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Preview and stars to look at

Preview and stars to watch

The world’s elite alpine skiers will be in action from February 6 to 19, 2023 in the Savoy resorts of Courchevel and Meribel for the 47.p FIS World Championship.

For the fourth time in history, the event will be held in the French Alps after 1937, 1962 (both in Chamonix) and 2009 (in Val d’Isere). The two neighboring towns also hosted the Alpine (Meribel) and Ski Jumping/Nordic Combined (Courchevel) events at the 1992 Albertville Winter Olympics.

Olympic champions Mikaela Shiffrin and Marco Odermatt will headline the event, where approximately 600 athletes from 75 countries are expected to compete in six disciplines (downhill, super-G, giant slalom, slalom, combined, parallel slalom) for a total of 13 sets of medals.

The next Alpine World Championships will be held in Saalbach, Austria in 2025, with Crans-Montana, Switzerland hosting the 2027 edition.

Skiers to watch at the FIS Alpine World Ski Championships 2023

Women to watch

Mikaela Shiffrin (USA): The American is the only skier to win gold medals at five consecutive World Championships, and now ranks second on the all-time women’s medal list (11, including six golds) along with the French Marielle Goitschel AND Anja Parson Sweden. The 27-year-old, who was last on the podium in four events in Cortina 2021, has a chance to match or surpass the German record Christl Cranzwho won 15 medals between 1934 and 1939.

Lara Gut-Behrami (SUI): The 31-year-old Swiss is the second most successful active skier in the competition behind Shiffrin with a total of eight medals. In France, she will want to defend her titles in giant slalom and super-G.

Petr Vlhova (SVK): The Slovakian won five individual medals at the World Championships and will be one to watch in slalom and combined events, although her only giant slalom title was won in 2019.

Sofia Goggia (ITA): The Italian, who missed Cortina 2021 due to injury, won two medals at the world championships (giant slalom bronze and Super G silver) but never won gold. She will be seeking her first world title in downhill, a discipline she has dominated for the last two seasons, winning two World Cup globes and an Olympic silver medal.

Raghnild Mowinckel: The two-time Olympic medalist from PyeongChang 2018 recently rediscovered her best form after two serious knee injuries and now ranks first in the Super G standings.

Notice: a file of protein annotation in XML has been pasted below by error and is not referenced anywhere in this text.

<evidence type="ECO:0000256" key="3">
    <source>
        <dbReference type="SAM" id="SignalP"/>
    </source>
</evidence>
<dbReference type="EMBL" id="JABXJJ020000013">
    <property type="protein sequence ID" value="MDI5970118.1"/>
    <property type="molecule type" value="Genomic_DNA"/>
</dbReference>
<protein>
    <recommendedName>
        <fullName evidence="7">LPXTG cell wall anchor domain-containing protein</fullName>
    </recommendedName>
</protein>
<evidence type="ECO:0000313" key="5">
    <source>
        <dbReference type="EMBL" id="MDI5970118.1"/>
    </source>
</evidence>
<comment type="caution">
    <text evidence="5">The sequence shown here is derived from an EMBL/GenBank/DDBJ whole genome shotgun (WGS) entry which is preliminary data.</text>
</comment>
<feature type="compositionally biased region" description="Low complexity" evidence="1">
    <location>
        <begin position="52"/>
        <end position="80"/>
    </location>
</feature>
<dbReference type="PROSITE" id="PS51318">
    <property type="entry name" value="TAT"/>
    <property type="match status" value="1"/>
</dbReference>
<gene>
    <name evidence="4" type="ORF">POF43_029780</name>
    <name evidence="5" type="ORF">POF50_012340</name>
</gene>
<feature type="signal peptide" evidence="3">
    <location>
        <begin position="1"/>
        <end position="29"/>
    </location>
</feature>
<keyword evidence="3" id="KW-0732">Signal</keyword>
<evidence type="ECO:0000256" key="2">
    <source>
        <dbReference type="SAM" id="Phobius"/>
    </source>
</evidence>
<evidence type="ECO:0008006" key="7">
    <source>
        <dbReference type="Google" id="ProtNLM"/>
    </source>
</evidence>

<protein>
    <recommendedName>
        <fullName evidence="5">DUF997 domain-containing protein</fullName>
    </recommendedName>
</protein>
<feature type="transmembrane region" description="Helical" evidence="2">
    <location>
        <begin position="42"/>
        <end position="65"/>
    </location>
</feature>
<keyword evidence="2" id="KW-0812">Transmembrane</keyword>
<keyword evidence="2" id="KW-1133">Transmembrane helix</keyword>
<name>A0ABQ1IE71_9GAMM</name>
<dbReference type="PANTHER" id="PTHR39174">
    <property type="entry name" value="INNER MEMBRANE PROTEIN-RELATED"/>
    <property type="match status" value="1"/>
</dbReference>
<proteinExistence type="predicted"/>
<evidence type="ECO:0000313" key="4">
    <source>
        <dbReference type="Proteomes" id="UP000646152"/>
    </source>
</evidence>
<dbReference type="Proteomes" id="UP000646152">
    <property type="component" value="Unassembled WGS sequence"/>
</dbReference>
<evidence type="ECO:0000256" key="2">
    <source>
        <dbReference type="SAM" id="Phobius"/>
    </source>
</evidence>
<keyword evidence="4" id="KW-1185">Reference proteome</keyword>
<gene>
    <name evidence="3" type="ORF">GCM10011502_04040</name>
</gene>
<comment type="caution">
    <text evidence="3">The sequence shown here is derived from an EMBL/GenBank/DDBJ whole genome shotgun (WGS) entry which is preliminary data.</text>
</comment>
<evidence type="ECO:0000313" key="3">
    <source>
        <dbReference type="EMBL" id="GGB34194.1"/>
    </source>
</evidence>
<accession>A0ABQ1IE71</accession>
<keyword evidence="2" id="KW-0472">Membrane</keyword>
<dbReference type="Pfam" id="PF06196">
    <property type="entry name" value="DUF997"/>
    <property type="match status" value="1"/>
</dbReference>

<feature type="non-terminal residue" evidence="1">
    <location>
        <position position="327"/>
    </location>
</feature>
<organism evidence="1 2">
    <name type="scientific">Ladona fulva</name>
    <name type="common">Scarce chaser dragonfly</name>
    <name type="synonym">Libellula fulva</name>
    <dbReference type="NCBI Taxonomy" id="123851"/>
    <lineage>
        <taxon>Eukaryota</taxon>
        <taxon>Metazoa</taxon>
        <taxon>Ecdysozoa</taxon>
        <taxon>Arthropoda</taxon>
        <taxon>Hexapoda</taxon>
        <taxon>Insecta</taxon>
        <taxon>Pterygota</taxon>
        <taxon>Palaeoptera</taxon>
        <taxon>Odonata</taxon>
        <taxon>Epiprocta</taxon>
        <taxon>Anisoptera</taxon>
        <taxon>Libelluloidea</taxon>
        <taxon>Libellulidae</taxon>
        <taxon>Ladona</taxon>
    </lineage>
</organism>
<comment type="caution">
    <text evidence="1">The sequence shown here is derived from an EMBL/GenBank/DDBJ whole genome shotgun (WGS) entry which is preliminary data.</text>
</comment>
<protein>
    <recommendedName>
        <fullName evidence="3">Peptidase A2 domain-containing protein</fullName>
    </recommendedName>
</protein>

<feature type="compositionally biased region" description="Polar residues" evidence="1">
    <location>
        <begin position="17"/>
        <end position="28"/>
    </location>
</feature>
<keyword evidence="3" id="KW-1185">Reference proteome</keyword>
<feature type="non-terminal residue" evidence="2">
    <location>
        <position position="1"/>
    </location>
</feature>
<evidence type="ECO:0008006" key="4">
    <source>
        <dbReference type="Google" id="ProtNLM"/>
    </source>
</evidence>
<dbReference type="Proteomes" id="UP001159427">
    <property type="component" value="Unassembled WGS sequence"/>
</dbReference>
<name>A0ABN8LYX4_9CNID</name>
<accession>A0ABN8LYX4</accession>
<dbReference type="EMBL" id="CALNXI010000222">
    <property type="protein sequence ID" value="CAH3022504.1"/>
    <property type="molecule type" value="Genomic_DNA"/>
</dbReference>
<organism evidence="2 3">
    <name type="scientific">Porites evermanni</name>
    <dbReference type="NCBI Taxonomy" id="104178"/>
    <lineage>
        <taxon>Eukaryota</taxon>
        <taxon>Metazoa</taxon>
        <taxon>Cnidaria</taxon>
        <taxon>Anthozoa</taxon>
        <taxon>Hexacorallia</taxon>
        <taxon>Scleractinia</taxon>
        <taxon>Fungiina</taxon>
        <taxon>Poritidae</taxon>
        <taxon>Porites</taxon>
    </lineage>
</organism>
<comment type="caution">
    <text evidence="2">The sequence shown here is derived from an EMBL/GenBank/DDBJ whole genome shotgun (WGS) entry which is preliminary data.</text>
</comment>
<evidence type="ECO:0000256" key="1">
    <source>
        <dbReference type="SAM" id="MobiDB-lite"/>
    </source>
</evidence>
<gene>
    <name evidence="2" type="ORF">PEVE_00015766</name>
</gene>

Men to watch

Marco Odermatt: The Swiss, who comfortably leads the overall World Cup standings, came out of Cortina 2021 empty-handed and will be looking to claim his first medal at the senior World Championships after six gold medals in the junior competition.

Alexander Aamodt Kilde: At Beijing 2022, the Norwegian speedster won his first major event medals. He came close to a medal in 2017 when he finished fourth in both the super-G and combined.

Wincenty Kriechmayr: The Austrian, who triumphed at the first downhill in Kitzbuhel this season, is another competitor worth watching in speed competitions. The 31-year-old is the defending champion in super-G and downhill.

Henry Kristoffersen: The Norwegian, who has been working with Marcel Hirscher’s ski company since this season, won giant slalom gold in 2019 and slalom bronze in 2021. The technical specialist has collected seven podium finishes during this campaign, including two slalom victories.

Lucas Braathen: The 22-year-old is one of Alpine’s rising stars and will be looking to win his first medal at a major senior event after missing the 2021 World Championships due to injury. This season he was the most consistent skier in slalom (5 podium finishes, 2 World Cup victories) and also took a victory in the giant slalom in Alta Badia.

Where will the 2023 Ski World Championships take place?

For the first time in the history of the World Cup, the competition will be held on two separate facilities.

The Roc de Fer On the slope in Meribel, there will be women’s competitions and medal races in parallel slalom (team and individual). The men will continue to compete Eclipse track in Courchevel.

Meribel hosted the women’s alpine competition at Albertville 1992 and presented World Cup events in 2013, 2015 and 2022.

Courchevel Eclipse made its official debut at last year’s World Cup finals and is known for its demanding routes (length 3.2 km, average slope 30%).

The resorts of Meribel and Courchevel are connected by a 10 km road.

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